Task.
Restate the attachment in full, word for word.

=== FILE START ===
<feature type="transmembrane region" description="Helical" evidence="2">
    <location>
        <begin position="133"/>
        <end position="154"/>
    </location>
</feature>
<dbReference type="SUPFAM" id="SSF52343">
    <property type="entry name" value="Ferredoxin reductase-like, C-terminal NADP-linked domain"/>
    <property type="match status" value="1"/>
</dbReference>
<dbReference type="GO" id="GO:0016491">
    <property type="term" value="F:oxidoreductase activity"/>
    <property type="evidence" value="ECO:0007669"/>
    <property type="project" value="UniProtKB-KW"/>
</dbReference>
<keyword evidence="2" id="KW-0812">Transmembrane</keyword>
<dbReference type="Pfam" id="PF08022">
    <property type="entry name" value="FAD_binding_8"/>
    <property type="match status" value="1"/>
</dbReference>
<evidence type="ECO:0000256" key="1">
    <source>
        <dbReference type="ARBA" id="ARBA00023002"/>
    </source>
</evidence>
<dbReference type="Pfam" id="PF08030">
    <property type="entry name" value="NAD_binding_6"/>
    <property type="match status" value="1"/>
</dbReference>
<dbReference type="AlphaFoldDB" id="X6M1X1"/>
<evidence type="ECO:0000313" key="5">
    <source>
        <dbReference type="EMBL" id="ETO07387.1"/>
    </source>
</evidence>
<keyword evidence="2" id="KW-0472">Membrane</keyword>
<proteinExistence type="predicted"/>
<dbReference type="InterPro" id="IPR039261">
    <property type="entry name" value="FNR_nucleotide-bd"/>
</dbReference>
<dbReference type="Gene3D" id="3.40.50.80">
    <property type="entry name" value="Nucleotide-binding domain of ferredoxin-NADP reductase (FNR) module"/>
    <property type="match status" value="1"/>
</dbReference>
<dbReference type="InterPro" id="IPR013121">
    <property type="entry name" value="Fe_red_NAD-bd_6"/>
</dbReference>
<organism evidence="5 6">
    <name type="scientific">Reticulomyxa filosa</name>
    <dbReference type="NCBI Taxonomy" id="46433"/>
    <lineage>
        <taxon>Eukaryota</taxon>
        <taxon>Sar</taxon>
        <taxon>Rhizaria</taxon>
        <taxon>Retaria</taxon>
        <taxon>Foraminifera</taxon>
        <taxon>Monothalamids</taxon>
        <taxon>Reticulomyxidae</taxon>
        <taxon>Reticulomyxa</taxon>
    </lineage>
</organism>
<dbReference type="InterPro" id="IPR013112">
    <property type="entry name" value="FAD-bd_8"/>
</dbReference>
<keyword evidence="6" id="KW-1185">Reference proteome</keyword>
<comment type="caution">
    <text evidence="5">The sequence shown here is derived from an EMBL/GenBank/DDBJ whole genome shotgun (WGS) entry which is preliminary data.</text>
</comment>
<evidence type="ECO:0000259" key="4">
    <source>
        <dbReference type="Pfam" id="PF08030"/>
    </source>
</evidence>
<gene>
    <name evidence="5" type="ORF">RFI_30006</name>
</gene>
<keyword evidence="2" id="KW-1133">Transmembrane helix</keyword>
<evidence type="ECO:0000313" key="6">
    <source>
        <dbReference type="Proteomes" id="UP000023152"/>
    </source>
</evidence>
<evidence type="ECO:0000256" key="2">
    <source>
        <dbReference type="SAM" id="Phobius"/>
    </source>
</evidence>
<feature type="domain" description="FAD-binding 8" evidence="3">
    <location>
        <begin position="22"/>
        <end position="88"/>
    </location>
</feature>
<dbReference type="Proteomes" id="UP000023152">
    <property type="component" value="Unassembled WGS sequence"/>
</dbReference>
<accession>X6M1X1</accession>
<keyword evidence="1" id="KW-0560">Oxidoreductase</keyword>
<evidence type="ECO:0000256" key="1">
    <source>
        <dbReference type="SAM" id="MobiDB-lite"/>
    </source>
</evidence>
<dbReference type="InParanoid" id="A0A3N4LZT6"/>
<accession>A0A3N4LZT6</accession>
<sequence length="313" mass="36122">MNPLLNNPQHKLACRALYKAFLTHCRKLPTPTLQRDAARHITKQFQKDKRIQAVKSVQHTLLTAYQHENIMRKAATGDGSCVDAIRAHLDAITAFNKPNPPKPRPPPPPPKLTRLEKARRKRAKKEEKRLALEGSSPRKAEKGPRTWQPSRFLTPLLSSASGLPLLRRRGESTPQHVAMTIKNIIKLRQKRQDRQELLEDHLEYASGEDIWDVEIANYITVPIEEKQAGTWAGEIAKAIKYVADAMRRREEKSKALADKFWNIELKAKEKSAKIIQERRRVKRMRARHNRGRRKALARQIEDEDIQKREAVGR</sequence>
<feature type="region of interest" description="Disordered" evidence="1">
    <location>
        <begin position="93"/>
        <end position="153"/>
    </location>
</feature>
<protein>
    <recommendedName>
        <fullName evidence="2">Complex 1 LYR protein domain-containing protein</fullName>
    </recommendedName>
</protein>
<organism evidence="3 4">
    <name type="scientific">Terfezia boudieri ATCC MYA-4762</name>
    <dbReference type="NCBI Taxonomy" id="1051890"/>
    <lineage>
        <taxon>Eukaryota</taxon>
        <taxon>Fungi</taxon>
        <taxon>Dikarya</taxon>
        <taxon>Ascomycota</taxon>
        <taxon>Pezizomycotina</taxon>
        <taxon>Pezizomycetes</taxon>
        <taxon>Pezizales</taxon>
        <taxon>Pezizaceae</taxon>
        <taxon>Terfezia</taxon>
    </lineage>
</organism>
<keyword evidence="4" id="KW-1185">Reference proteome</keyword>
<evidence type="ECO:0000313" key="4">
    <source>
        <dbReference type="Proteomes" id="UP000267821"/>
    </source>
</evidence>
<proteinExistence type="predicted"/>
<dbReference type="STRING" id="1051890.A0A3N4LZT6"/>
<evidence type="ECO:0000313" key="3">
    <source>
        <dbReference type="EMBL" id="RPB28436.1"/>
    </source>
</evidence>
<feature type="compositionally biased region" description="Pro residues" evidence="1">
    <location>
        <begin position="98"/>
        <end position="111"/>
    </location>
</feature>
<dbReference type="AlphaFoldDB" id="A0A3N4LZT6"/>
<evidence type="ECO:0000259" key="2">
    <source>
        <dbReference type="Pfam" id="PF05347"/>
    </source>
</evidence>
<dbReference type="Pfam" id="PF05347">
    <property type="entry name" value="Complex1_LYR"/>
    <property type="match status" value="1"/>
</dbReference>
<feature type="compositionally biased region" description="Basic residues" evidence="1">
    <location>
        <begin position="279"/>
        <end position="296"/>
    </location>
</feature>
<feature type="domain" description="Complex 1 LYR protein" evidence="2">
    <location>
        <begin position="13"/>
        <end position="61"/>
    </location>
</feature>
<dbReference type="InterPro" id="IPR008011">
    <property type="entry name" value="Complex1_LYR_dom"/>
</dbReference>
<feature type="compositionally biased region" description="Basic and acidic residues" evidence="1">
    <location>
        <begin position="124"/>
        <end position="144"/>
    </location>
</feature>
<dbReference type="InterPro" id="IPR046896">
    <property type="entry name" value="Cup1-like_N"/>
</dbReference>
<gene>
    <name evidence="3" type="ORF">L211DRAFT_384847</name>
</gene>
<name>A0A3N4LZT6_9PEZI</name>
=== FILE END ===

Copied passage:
<feature type="transmembrane region" description="Helical" evidence="2">
    <location>
        <begin position="133"/>
        <end position="154"/>
    </location>
</feature>
<dbReference type="SUPFAM" id="SSF52343">
    <property type="entry name" value="Ferredoxin reductase-like, C-terminal NADP-linked domain"/>
    <property type="match status" value="1"/>
</dbReference>
<dbReference type="GO" id="GO:0016491">
    <property type="term" value="F:oxidoreductase activity"/>
    <property type="evidence" value="ECO:0007669"/>
    <property type="project" value="UniProtKB-KW"/>
</dbReference>
<keyword evidence="2" id="KW-0812">Transmembrane</keyword>
<dbReference type="Pfam" id="PF08022">
    <property type="entry name" value="FAD_binding_8"/>
    <property type="match status" value="1"/>
</dbReference>
<evidence type="ECO:0000256" key="1">
    <source>
        <dbReference type="ARBA" id="ARBA00023002"/>
    </source>
</evidence>
<dbReference type="Pfam" id="PF08030">
    <property type="entry name" value="NAD_binding_6"/>
    <property type="match status" value="1"/>
</dbReference>
<dbReference type="AlphaFoldDB" id="X6M1X1"/>
<evidence type="ECO:0000313" key="5">
    <source>
        <dbReference type="EMBL" id="ETO07387.1"/>
    </source>
</evidence>
<keyword evidence="2" id="KW-0472">Membrane</keyword>
<proteinExistence type="predicted"/>
<dbReference type="InterPro" id="IPR039261">
    <property type="entry name" value="FNR_nucleotide-bd"/>
</dbReference>
<dbReference type="Gene3D" id="3.40.50.80">
    <property type="entry name" value="Nucleotide-binding domain of ferredoxin-NADP reductase (FNR) module"/>
    <property type="match status" value="1"/>
</dbReference>
<dbReference type="InterPro" id="IPR013121">
    <property type="entry name" value="Fe_red_NAD-bd_6"/>
</dbReference>
<organism evidence="5 6">
    <name type="scientific">Reticulomyxa filosa</name>
    <dbReference type="NCBI Taxonomy" id="46433"/>
    <lineage>
        <taxon>Eukaryota</taxon>
        <taxon>Sar</taxon>
        <taxon>Rhizaria</taxon>
        <taxon>Retaria</taxon>
        <taxon>Foraminifera</taxon>
        <taxon>Monothalamids</taxon>
        <taxon>Reticulomyxidae</taxon>
        <taxon>Reticulomyxa</taxon>
    </lineage>
</organism>
<dbReference type="InterPro" id="IPR013112">
    <property type="entry name" value="FAD-bd_8"/>
</dbReference>
<keyword evidence="6" id="KW-1185">Reference proteome</keyword>
<comment type="caution">
    <text evidence="5">The sequence shown here is derived from an EMBL/GenBank/DDBJ whole genome shotgun (WGS) entry which is preliminary data.</text>
</comment>
<evidence type="ECO:0000259" key="4">
    <source>
        <dbReference type="Pfam" id="PF08030"/>
    </source>
</evidence>
<gene>
    <name evidence="5" type="ORF">RFI_30006</name>
</gene>
<keyword evidence="2" id="KW-1133">Transmembrane helix</keyword>
<evidence type="ECO:0000313" key="6">
    <source>
        <dbReference type="Proteomes" id="UP000023152"/>
    </source>
</evidence>
<evidence type="ECO:0000256" key="2">
    <source>
        <dbReference type="SAM" id="Phobius"/>
    </source>
</evidence>
<feature type="domain" description="FAD-binding 8" evidence="3">
    <location>
        <begin position="22"/>
        <end position="88"/>
    </location>
</feature>
<dbReference type="Proteomes" id="UP000023152">
    <property type="component" value="Unassembled WGS sequence"/>
</dbReference>
<accession>X6M1X1</accession>
<keyword evidence="1" id="KW-0560">Oxidoreductase</keyword>
<evidence type="ECO:0000256" key="1">
    <source>
        <dbReference type="SAM" id="MobiDB-lite"/>
    </source>
</evidence>
<dbReference type="InParanoid" id="A0A3N4LZT6"/>
<accession>A0A3N4LZT6</accession>
<sequence length="313" mass="36122">MNPLLNNPQHKLACRALYKAFLTHCRKLPTPTLQRDAARHITKQFQKDKRIQAVKSVQHTLLTAYQHENIMRKAATGDGSCVDAIRAHLDAITAFNKPNPPKPRPPPPPPKLTRLEKARRKRAKKEEKRLALEGSSPRKAEKGPRTWQPSRFLTPLLSSASGLPLLRRRGESTPQHVAMTIKNIIKLRQKRQDRQELLEDHLEYASGEDIWDVEIANYITVPIEEKQAGTWAGEIAKAIKYVADAMRRREEKSKALADKFWNIELKAKEKSAKIIQERRRVKRMRARHNRGRRKALARQIEDEDIQKREAVGR</sequence>
<feature type="region of interest" description="Disordered" evidence="1">
    <location>
        <begin position="93"/>
        <end position="153"/>
    </location>
</feature>
<protein>
    <recommendedName>
        <fullName evidence="2">Complex 1 LYR protein domain-containing protein</fullName>
    </recommendedName>
</protein>
<organism evidence="3 4">
    <name type="scientific">Terfezia boudieri ATCC MYA-4762</name>
    <dbReference type="NCBI Taxonomy" id="1051890"/>
    <lineage>
        <taxon>Eukaryota</taxon>
        <taxon>Fungi</taxon>
        <taxon>Dikarya</taxon>
        <taxon>Ascomycota</taxon>
        <taxon>Pezizomycotina</taxon>
        <taxon>Pezizomycetes</taxon>
        <taxon>Pezizales</taxon>
        <taxon>Pezizaceae</taxon>
        <taxon>Terfezia</taxon>
    </lineage>
</organism>
<keyword evidence="4" id="KW-1185">Reference proteome</keyword>
<evidence type="ECO:0000313" key="4">
    <source>
        <dbReference type="Proteomes" id="UP000267821"/>
    </source>
</evidence>
<proteinExistence type="predicted"/>
<dbReference type="STRING" id="1051890.A0A3N4LZT6"/>
<evidence type="ECO:0000313" key="3">
    <source>
        <dbReference type="EMBL" id="RPB28436.1"/>
    </source>
</evidence>
<feature type="compositionally biased region" description="Pro residues" evidence="1">
    <location>
        <begin position="98"/>
        <end position="111"/>
    </location>
</feature>
<dbReference type="AlphaFoldDB" id="A0A3N4LZT6"/>
<evidence type="ECO:0000259" key="2">
    <source>
        <dbReference type="Pfam" id="PF05347"/>
    </source>
</evidence>
<dbReference type="Pfam" id="PF05347">
    <property type="entry name" value="Complex1_LYR"/>
    <property type="match status" value="1"/>
</dbReference>
<feature type="compositionally biased region" description="Basic residues" evidence="1">
    <location>
        <begin position="279"/>
        <end position="296"/>
    </location>
</feature>
<feature type="domain" description="Complex 1 LYR protein" evidence="2">
    <location>
        <begin position="13"/>
        <end position="61"/>
    </location>
</feature>
<dbReference type="InterPro" id="IPR008011">
    <property type="entry name" value="Complex1_LYR_dom"/>
</dbReference>
<feature type="compositionally biased region" description="Basic and acidic residues" evidence="1">
    <location>
        <begin position="124"/>
        <end position="144"/>
    </location>
</feature>
<dbReference type="InterPro" id="IPR046896">
    <property type="entry name" value="Cup1-like_N"/>
</dbReference>
<gene>
    <name evidence="3" type="ORF">L211DRAFT_384847</name>
</gene>
<name>A0A3N4LZT6_9PEZI</name>